Bitesize has changed! We're updating subjects as fast as we can. Visit our new site to find Bitesize guides and clips - and tell us what you think!

Did you know?

We also have Bitesize study guides covering many subjects at National 4 and National 5 on our Knowledge & Learning BETA website.

English

Script

Characters, plot and dialogue

It's not just the layout of a script that's important. You need to think about characters, plot and dialogue.

Characters

In a short script, it's best to limit the number of main characters. Too many characters can be confusing and doesn't give you time to let the characters develop. Stick to less than four.

Your characters should come to life. This is achieved through dialogue.

Plot

Usually a play has a conflict, crisis or problem at its centre which needs to be resolved. The characters have to face up to this problemand this is what causes the interest of the play.

The problem at the heart of the play does not need to be particularly unusual or exciting in itself. You could write a short script centred round, for example -

  • conflict between a parent and teenager about a bad school report
  • conflict between two friends about a boy/girlfriend
  • a teenager wrongly accused of stealing.

The success of the plot depends on how well it is handled.

You also need to think about how easy it will be to stage the plot convincingly on stage. Plots which involve spaceships landing, for example, could lead to serious difficulties!

Dialogue

Good dialogue is central to convincing drama. To make it sound realistic you need to read it out loud to hear what it sounds like. You also need to think about your characters to know how they would speak. Ask yourself -

  • where does this character come from?
  • what age is s/he?
  • what kind of person is s/he?
  • what mood is s/he in?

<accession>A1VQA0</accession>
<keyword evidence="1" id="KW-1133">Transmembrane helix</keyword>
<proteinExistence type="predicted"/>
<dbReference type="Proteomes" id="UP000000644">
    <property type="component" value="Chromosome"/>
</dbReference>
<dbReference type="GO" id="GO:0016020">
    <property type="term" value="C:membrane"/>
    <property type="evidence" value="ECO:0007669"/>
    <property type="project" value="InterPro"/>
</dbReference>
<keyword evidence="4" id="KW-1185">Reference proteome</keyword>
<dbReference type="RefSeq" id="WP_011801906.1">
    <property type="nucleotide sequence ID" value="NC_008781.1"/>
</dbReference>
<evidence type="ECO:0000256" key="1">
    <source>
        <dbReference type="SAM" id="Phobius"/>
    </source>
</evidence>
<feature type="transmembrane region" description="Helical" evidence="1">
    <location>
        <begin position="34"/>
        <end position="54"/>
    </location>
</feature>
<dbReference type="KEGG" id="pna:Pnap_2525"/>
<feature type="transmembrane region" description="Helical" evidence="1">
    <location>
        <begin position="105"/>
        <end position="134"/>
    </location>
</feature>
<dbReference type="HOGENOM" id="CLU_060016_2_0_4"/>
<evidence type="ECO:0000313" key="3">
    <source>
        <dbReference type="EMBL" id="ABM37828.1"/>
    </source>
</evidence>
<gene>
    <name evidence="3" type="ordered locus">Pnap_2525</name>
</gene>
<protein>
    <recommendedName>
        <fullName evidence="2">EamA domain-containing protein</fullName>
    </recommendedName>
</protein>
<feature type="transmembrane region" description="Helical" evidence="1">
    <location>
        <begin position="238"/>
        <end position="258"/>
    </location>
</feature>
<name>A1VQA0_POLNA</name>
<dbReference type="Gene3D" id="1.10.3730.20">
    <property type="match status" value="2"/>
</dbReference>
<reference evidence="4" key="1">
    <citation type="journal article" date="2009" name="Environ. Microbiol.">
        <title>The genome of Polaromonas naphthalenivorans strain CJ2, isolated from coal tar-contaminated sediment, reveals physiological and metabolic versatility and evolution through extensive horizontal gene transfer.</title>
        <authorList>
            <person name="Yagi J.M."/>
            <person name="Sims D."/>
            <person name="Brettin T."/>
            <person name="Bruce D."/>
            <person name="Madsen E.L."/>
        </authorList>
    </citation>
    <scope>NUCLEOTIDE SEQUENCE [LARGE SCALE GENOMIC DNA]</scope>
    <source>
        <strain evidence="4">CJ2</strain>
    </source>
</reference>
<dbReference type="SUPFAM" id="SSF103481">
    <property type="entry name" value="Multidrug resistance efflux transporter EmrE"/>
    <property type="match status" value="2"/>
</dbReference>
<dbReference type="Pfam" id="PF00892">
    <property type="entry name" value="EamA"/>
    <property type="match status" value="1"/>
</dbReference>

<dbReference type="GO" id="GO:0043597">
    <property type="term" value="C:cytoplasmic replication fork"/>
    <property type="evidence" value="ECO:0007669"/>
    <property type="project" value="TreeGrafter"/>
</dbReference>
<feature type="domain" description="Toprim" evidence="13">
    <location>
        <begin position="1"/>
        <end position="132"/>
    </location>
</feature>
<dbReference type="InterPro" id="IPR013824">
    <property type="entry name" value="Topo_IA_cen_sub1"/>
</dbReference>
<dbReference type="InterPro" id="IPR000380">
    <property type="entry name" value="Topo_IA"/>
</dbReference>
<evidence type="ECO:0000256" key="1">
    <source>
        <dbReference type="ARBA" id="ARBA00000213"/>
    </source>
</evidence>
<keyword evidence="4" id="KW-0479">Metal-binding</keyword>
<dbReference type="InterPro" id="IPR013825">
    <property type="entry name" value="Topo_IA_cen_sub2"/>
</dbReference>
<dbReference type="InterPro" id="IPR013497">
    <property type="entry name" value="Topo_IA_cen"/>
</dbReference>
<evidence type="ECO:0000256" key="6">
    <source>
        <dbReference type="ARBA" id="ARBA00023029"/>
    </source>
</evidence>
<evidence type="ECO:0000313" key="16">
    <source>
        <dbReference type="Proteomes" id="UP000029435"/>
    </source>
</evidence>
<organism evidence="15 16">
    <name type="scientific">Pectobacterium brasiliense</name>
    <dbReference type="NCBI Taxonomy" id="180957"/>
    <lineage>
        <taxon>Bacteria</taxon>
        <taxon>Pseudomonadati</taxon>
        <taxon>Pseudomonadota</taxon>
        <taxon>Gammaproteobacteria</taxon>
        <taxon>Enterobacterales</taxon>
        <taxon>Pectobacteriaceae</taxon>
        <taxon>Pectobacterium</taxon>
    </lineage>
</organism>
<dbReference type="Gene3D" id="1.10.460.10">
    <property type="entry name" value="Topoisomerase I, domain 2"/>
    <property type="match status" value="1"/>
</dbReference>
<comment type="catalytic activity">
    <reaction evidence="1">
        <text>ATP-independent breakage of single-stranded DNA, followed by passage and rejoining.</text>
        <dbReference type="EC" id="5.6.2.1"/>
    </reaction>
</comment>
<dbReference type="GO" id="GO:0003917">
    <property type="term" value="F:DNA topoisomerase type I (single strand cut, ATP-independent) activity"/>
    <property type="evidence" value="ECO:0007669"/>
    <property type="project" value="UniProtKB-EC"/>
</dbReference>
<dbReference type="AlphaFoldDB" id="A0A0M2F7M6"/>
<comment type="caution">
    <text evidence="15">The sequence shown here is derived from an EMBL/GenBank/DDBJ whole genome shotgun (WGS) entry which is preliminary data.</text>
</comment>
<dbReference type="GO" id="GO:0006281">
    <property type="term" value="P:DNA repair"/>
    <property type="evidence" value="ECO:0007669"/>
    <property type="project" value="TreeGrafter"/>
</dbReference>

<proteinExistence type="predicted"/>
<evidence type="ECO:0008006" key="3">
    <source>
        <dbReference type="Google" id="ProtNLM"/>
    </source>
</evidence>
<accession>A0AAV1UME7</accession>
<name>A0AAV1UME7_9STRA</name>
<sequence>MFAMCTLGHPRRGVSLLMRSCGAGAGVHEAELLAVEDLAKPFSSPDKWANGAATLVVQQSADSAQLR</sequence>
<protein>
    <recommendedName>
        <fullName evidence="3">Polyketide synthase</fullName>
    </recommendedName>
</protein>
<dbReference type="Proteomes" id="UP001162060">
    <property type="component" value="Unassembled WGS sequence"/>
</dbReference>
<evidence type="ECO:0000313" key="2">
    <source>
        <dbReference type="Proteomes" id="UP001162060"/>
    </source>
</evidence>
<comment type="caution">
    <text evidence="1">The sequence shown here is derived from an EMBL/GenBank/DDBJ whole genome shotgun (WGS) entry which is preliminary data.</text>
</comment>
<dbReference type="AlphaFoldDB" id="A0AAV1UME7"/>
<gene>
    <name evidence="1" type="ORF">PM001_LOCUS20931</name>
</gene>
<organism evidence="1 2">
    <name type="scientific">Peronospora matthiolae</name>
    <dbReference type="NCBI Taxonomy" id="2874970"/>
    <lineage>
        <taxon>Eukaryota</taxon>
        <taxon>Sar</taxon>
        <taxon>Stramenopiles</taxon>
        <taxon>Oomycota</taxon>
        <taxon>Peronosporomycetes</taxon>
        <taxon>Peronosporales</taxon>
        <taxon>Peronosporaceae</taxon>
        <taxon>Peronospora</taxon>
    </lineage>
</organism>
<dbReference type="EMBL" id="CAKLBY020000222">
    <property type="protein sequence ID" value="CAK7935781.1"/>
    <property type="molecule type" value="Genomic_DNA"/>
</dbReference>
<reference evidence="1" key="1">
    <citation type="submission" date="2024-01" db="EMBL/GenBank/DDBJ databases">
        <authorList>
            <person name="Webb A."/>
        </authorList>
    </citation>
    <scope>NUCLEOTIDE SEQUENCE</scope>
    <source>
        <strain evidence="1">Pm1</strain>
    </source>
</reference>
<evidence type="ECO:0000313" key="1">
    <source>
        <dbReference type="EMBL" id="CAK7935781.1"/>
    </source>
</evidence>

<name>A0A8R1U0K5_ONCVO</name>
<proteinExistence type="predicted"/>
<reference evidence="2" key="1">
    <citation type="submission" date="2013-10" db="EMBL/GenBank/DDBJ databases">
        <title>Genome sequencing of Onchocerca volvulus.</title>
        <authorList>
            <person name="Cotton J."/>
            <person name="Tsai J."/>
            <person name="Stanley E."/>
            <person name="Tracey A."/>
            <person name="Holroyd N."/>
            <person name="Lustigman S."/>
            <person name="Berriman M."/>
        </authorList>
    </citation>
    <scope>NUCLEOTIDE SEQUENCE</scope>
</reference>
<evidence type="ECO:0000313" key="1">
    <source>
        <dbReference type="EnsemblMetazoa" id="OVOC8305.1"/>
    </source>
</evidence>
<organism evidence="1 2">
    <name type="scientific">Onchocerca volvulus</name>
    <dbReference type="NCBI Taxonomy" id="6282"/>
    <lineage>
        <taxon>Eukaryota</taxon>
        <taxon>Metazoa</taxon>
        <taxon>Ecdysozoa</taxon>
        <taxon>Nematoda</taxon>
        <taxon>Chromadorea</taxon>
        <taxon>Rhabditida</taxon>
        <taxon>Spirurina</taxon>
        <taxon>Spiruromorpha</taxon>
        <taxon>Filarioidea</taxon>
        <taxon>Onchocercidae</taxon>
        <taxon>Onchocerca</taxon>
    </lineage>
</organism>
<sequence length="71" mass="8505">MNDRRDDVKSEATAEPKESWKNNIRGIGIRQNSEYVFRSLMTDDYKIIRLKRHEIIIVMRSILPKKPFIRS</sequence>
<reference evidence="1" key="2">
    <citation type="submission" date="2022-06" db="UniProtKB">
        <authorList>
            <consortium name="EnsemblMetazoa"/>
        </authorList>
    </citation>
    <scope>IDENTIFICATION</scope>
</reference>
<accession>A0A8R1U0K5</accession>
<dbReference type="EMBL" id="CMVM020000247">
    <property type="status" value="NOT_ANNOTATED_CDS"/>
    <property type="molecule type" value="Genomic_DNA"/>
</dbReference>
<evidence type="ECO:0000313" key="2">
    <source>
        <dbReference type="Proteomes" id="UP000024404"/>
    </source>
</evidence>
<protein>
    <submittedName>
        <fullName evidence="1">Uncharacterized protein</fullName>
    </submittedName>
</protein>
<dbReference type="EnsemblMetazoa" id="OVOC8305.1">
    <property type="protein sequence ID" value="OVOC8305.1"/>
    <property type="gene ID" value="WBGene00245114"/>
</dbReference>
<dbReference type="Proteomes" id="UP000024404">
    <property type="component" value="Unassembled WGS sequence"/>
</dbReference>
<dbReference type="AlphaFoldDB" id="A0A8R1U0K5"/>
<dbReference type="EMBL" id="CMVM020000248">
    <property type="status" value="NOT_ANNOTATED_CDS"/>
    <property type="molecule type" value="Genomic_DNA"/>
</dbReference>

• who is s/he talking to?

For example -

  • someone from Aberdeen will probably speak differently from a Glaswegian
  • a teacher will probably speak differently from a pupil, even though they come from the same area
  • your granny probably uses some words which are different from yours
  • an angry person is going to speak differently from someone who is calm.

 

How writing for plays is different from writing for prose

In order to see this content you need to have both Javascript enabled and Flash installed.

 

It can sometimes be effective to use dialogue to contrast types of speakers (e.g. a posh shop assistant and a shopper with a broad accent). Remember also that people do not always speak in the same way. The words we use, our accent, our tone will differ in different situations.

Watch

Philip Ridley.

Class Clips

Clip - how writing a play is different from writing a story

BBC © 2014 The BBC is not responsible for the content of external sites. Read more.

This page is best viewed in an up-to-date web browser with style sheets (CSS) enabled. While you will be able to view the content of this page in your current browser, you will not be able to get the full visual experience. Please consider upgrading your browser software or enabling style sheets (CSS) if you are able to do so.